Monday, 13 June 2011

British Paradoxes

"London, where the streets are paved with gold, and the gardens with cement", leads a Guardian article on the loss of wildlife habitats resulting from people paving over their front gardens.
The biggest survey ever conducted of private space in the capital, taken by the London Wildlife Trust, shows it is getting greyer – threatening its reputation of being one of the world's greenest cities because of its extensive public parks and gardens.

The city is losing the equivalent of two-and-a-half Hyde Parks of greenery a year from its private, domestic gardens – about 3,000 ha (7,410 acres), says the report.

Lamentable. So what is to be done? Legislation, perhaps, or biodiversity conversation areas to go with the existing system of conservation areas? But what about the Briton's inalienable right to do whatever he pleases to his home? But of course we are in the fork of a defining British paradox. We have this generalised sense of a shared patrimony that must be protected, which we sum up as our "heritage". And yet we also have this pugnacious sense of private property and natural justice, of rights and entitlements. So the very person who might complain about the loss of butterfly habitats and deterioration of streetscape caused by his neighbour's concreting of his front garden might be apoplectic at rage if the council stopped him putting up a shed in his back garden. Both sides of this paradox are of course "common sense", and reason buckles under the distorting pressure of its internal contradictions.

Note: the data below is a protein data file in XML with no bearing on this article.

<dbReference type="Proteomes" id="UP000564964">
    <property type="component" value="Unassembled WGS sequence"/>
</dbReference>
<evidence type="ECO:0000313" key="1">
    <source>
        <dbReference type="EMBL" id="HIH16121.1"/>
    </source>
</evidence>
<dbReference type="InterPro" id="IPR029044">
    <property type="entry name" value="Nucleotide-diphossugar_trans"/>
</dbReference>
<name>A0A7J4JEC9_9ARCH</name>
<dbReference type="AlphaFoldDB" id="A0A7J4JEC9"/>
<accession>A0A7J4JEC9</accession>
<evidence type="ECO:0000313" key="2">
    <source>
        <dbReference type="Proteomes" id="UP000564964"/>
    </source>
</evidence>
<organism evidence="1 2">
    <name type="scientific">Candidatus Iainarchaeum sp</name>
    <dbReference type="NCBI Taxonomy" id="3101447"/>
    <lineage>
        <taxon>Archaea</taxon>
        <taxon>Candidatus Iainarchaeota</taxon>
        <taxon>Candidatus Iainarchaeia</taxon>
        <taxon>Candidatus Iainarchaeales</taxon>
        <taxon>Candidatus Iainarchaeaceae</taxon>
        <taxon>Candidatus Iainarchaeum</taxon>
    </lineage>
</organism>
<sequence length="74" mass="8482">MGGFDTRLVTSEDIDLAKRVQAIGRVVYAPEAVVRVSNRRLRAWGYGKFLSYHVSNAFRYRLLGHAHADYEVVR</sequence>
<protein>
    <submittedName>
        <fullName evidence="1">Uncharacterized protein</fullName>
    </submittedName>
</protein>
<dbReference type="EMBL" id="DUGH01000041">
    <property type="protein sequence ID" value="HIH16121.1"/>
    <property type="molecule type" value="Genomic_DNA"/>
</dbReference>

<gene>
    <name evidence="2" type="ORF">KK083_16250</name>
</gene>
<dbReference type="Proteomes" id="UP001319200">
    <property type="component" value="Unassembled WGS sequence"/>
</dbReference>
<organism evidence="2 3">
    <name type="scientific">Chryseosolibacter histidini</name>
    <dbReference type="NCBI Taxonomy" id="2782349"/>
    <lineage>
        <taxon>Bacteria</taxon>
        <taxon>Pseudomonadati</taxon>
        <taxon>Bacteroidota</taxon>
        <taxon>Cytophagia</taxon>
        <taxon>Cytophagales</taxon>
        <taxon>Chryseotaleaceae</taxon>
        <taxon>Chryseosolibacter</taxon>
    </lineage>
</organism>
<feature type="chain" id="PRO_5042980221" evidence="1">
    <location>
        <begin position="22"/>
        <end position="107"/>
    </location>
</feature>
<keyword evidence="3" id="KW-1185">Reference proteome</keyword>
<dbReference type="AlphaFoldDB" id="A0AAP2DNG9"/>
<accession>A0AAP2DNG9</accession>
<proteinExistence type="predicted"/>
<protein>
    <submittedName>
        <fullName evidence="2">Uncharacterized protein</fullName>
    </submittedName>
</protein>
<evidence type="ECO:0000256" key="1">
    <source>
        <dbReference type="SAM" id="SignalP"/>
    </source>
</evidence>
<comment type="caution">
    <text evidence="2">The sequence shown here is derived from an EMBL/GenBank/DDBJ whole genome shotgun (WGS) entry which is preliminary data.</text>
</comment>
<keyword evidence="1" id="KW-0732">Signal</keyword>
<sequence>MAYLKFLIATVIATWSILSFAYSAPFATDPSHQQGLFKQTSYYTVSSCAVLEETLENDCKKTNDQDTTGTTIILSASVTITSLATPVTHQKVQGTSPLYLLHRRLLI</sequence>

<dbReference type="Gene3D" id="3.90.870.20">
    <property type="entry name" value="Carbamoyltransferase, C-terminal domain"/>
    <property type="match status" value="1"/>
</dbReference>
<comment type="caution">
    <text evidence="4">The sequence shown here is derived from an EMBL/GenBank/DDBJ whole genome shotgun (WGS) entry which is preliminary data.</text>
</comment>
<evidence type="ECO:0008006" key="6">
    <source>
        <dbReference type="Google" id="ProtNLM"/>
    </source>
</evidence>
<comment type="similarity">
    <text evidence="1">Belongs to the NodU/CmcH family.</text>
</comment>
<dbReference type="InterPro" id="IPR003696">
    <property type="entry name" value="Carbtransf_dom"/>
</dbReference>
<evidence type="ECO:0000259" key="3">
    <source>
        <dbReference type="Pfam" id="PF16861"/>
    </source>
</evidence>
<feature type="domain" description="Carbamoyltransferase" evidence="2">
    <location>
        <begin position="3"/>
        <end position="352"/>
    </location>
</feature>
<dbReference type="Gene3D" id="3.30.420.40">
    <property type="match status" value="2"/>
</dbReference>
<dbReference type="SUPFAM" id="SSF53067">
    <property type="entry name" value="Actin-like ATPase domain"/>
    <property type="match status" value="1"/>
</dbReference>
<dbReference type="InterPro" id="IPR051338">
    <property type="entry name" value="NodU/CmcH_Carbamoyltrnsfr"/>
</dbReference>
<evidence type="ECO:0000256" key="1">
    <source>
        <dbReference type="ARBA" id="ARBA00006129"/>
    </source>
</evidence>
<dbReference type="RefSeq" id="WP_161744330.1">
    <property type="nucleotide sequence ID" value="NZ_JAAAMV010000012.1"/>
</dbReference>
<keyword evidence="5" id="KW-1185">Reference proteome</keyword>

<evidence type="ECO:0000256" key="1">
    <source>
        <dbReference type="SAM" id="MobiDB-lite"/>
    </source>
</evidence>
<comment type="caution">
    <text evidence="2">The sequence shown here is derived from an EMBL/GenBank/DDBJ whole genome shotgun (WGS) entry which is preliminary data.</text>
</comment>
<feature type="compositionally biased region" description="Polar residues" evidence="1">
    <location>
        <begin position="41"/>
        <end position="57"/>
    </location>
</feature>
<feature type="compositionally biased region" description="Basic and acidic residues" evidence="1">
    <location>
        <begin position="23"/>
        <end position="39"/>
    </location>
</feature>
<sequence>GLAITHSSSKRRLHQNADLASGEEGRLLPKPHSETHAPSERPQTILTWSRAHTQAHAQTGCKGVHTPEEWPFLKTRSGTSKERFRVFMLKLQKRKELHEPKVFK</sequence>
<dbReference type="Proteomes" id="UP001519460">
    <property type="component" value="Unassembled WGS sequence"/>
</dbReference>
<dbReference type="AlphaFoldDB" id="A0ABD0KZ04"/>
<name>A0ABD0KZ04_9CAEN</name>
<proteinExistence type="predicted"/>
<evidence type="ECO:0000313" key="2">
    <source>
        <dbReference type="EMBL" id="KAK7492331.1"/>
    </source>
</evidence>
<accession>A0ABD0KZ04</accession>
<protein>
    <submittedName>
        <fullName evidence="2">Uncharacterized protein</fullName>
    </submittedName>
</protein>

Similarly, everyone wants a home with a garden - surveys repeatedly show that this is the national preference. If this is what people want, then it must be right, that's just common sense. And everyone wants total protection of the green belt, and indeed all undeveloped green space. Where are these homes going to go? So we end up with absurd, cramped brick boxes on ludicrous coasters of turf - an attempt to meet a typological requirement in defiance of all reason. We very obviously share many things - our cities, our countryside, our past. And yet we despise the idea of dealing with them in a communal manner.

These paradoxes - and there are dozens like them, on everything from the "nanny state" to the BBC - are the logical outcome of 30 years of government according to the vindictive petty jealousies of the Daily Mail. They are rooted in that poisonous discourse, in which it seems every politician talks to you, personally, as an individual - you are of course responsible, hard-working, ordinary - in order to warn you about the others, the ones who are taking advantage and ruining everything. It is a mean, small-minded pattern of thought, the politics of Gollum. It has stacked this country with lose-lose paradoxes and zero-sum games, and at times it feels as if these paradoxes are about to block out all light from above and hope of change. Like when a Labour leader stands up and - instead of announcing a national programme of housebuilding, which would allow thousands more to share in the benefits of a council home - announces that "hardworking, responsible" people (like you!) would be given preference for the existing tiny number of council homes, over the "shirkers" (you know, the others).

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